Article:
Hudson eyes USMNT growth amid leadership void

CARSON, Calif. — U.S. men’s national team interim manager Anthony Hudson said he’s going to continue to do all he can to move the team forward, now that it looks like he’ll be in charge possibly through the summer.

The U.S. is set to play the second of two friendlies Saturday against Colombia at LA Galaxy‘s Dignity Health Sports Park. Originally that seemed to be the limit of Hudson’s time in charge. But the last month has witnessed immense upheaval within the USMNT program.

Stream on ESPN+: LaLiga, Bundesliga, more (U.S.)

U.S. World Cup manager Gregg Berhalter is currently out of contract, and awaiting the results of a USSF investigation into an incident of domestic violence that took place between him and his now wife Rosalind back in 1991. That left Hudson to handle the current camp.

But that sense of uncertainty intensified this week with the announcement that sporting director Earnie Stewart and USMNT general manager Brian McBride were both leaving the organization. With USSF president Cindy Parlow Cone stating that the she hoped to fill the positions of sporting director and USMNT manager “by the end of the summer,” Hudson’s stint as manager looks set to last well beyond just the two games in January.

“So we found out over the last few days. Obviously, there’s been some changes,” Hudson said at Friday’s news conference. “And yeah, my focus is for however long it is, just to keep doing all I can to progress the team, prepare the team starting in March, and that’s it. Obviously, it’s a fluid situation, but that’s my focus right now.”

Hudson’s remit has been to introduce some young players, and start to build some depth for the World Cup cycle ahead, one that will be capped by the U.S. hosting the 2026 competition alongside Canada and Mexico. To that end, he said he would continue with that approach, though he admitted that with some of the players still in preseason mode, fitness would dictate many of his lineup decisions.

“Firstly, we want to put them in a position to do well, and then we want them to show us what they can do,” he said. “Their objective firstly is to perform, have a good game and stay in the national team set-up. That’s what we’re looking for going into [Saturday].”

Now that Hudson will be around for multiple international windows, there is the question of how much he’ll try to put his own stamp on things, especially given the fact that in future matches — starting with the CONCACAF Nations League matches in March — there will much more at stake.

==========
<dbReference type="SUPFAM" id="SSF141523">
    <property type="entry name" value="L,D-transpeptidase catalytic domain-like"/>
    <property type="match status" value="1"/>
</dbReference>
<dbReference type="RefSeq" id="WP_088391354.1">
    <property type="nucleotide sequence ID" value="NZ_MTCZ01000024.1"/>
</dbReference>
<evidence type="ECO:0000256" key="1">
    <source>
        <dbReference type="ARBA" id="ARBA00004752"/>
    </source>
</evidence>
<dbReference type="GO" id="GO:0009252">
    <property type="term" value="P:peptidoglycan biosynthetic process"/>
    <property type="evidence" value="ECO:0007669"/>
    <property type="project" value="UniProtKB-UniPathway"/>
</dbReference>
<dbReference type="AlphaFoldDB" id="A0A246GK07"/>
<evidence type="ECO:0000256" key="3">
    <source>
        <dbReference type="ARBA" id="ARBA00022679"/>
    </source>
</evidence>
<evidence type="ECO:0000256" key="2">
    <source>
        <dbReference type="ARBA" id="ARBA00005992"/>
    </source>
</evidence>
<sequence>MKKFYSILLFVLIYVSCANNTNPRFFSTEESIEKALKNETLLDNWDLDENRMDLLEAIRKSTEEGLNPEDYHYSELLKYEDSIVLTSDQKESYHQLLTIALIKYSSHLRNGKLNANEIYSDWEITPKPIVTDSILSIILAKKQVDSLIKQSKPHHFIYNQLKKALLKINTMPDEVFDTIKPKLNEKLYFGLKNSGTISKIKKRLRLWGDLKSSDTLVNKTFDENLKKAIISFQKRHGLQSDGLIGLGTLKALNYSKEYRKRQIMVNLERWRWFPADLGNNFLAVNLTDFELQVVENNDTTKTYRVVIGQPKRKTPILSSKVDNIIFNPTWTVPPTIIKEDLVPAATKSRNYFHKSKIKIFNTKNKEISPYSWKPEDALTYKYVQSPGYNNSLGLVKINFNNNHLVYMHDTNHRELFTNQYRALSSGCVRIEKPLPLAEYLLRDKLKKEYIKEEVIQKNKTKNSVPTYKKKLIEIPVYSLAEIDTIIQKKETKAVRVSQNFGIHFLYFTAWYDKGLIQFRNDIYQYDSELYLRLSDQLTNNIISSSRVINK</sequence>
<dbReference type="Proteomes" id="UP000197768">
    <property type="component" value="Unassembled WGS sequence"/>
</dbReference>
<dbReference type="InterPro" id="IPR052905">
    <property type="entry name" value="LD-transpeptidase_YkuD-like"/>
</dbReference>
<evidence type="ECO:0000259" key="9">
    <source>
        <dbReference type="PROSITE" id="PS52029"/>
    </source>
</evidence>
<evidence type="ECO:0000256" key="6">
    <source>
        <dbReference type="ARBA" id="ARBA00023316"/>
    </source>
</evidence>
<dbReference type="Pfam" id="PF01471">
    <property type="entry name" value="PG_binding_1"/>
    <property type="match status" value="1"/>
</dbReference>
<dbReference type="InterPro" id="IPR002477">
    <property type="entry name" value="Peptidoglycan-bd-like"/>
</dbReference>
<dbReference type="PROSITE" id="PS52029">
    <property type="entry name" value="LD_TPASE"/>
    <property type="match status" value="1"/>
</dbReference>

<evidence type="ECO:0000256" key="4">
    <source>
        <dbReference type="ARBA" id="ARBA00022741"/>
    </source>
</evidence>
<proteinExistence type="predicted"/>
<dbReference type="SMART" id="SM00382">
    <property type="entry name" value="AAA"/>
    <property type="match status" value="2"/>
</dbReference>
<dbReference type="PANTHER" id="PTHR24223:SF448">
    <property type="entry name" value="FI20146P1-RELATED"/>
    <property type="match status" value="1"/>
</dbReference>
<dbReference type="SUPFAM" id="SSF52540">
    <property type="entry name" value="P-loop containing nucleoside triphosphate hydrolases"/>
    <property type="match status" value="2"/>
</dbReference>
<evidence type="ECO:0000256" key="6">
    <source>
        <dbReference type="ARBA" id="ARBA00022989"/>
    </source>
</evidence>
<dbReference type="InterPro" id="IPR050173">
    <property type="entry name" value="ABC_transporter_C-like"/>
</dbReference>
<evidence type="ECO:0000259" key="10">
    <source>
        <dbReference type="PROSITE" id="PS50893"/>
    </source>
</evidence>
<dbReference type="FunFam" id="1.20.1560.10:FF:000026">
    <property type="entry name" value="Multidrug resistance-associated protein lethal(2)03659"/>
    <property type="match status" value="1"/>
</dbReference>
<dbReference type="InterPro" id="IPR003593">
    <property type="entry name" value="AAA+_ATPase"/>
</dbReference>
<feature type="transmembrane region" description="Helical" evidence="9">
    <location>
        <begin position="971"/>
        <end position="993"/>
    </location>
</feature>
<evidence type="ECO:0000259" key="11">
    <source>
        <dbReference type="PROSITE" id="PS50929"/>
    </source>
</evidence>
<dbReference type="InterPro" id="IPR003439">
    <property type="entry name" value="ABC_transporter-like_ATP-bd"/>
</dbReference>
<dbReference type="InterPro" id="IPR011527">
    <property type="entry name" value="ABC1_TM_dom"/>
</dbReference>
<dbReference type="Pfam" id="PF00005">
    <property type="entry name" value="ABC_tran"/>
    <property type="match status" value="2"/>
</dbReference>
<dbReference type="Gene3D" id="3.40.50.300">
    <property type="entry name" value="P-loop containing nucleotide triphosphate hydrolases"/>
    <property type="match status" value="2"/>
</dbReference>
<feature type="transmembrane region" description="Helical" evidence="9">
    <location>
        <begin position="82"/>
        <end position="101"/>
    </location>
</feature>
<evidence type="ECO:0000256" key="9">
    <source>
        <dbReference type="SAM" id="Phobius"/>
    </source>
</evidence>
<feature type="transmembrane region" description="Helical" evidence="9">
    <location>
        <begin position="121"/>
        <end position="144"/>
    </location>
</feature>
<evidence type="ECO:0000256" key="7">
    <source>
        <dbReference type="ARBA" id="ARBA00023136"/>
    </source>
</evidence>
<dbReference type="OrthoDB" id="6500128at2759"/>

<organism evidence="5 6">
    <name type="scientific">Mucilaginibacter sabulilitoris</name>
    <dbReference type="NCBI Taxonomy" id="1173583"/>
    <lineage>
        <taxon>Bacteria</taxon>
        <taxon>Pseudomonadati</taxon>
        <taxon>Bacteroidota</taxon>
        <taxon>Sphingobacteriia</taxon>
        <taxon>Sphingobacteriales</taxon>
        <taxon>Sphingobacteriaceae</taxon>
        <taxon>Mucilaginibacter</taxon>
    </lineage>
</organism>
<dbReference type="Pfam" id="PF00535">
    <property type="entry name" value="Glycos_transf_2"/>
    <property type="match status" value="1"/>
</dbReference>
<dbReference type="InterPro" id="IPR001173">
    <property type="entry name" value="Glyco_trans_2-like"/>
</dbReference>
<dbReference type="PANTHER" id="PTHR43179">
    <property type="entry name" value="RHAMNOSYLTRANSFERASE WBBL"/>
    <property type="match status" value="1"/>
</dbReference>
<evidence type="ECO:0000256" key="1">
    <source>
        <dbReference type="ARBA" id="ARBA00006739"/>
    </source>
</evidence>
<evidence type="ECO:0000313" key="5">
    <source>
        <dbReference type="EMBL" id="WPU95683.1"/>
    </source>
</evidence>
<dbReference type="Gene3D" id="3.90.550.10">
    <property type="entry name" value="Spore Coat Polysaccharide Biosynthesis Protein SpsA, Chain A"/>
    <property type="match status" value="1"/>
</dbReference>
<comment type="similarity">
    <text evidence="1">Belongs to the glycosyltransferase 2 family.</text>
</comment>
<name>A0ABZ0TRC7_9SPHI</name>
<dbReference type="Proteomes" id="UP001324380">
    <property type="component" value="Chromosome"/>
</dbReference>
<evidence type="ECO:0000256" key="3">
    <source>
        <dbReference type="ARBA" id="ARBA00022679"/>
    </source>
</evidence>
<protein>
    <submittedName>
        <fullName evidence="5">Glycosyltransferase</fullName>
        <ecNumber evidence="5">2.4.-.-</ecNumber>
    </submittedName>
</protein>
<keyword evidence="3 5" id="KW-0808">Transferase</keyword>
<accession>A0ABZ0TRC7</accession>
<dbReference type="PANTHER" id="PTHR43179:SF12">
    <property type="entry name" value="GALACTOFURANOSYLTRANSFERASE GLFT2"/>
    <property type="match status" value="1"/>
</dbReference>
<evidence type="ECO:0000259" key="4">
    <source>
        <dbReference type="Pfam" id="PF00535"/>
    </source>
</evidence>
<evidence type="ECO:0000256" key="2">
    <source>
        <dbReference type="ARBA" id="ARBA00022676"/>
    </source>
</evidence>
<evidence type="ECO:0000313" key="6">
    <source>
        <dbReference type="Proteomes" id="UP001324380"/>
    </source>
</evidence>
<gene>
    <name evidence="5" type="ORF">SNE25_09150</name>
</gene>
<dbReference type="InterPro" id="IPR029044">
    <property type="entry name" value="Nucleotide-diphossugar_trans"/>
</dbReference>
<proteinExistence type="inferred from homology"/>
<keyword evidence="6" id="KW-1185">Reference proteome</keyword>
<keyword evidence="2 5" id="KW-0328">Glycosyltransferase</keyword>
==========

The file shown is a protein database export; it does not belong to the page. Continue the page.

Hudson said he’ll begin reaching out to the European-based players as soon as this camp is done, but recognizes that on-field time with the players is limited. He said he’ll have only three days to prepare ahead of the March window, making it “tough to make wholesale changes.” That means building on what was implemented under Berhalter.

“Going forward, look, I think it’s really clear in the sense that we have a very, very clear game idea,” he said. “We want to be a team that plays attacking soccer. We want to possess the ball, we want to be brave in possession defensively, we’re clear about how we want to defend.

“So, we naturally, whoever is in this seat, has this type of game idea. Naturally you want to keep evolving and moving it forward. So that’s the plan for us.”

– Bonagura: What next for USMNT amid leadership void?

The U.S. will be facing a Colombia side that is almost as inexperienced as the U.S. Only defender Frank Fabra has more than three caps. But there are some faces that fans of MLS teams will recognize, including LAFC forward Chicho Arango and Columbus striker Cucho Hernandez. And Hudson is eager to see how his team bounces back from Wednesday’s 2-1 defeat to Serbia.

“[It’s] a different type of test from the other night,” said Hudson. “They’re a good team, really good. I’m seeing good individuals, a lot of good one-v-one players; quick, direct players, good on the counterattack.”

Hudson also welcomed the news that the U.S. would be hosting the 2024 Copa America, which will add a critical slate of competitive games given that it’s a near certainty that the U.S. won’t have to play any World Cup qualifiers due to its role as co-host.

“It’s exciting and, it’s something that I know with the players for sure are looking forward to,” he said. “It’s going to be amazing for the fans in this country. It’s great news. I think it’s great for growing the game here, and really exciting for sure.”

But for now, Hudson is preparing for Colombia, as well as what lies ahead in the next few months.

“I wasn’t really expecting any of any of this, how this is evolved,” he said.

He later added, “I’ll continue doing all I can. This is a really, really special team. I know how important this national team is, and I want to do all I can to make sure it’s in a good place for whoever comes in, whenever that is.”


Leave a Reply

Skip to toolbar